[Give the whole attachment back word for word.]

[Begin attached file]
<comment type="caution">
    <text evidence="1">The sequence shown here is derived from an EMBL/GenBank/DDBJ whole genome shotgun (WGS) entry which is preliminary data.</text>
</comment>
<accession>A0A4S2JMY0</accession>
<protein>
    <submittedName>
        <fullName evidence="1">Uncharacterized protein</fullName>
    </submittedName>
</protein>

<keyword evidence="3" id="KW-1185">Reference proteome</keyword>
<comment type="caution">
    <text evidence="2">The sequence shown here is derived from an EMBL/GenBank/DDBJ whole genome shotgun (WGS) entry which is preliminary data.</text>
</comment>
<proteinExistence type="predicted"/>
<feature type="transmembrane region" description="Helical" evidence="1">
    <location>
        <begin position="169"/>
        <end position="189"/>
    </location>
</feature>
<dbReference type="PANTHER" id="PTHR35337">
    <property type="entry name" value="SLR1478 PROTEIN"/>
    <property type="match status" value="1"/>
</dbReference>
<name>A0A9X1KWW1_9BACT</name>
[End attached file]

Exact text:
<comment type="caution">
    <text evidence="1">The sequence shown here is derived from an EMBL/GenBank/DDBJ whole genome shotgun (WGS) entry which is preliminary data.</text>
</comment>
<accession>A0A4S2JMY0</accession>
<protein>
    <submittedName>
        <fullName evidence="1">Uncharacterized protein</fullName>
    </submittedName>
</protein>

<keyword evidence="3" id="KW-1185">Reference proteome</keyword>
<comment type="caution">
    <text evidence="2">The sequence shown here is derived from an EMBL/GenBank/DDBJ whole genome shotgun (WGS) entry which is preliminary data.</text>
</comment>
<proteinExistence type="predicted"/>
<feature type="transmembrane region" description="Helical" evidence="1">
    <location>
        <begin position="169"/>
        <end position="189"/>
    </location>
</feature>
<dbReference type="PANTHER" id="PTHR35337">
    <property type="entry name" value="SLR1478 PROTEIN"/>
    <property type="match status" value="1"/>
</dbReference>
<name>A0A9X1KWW1_9BACT</name>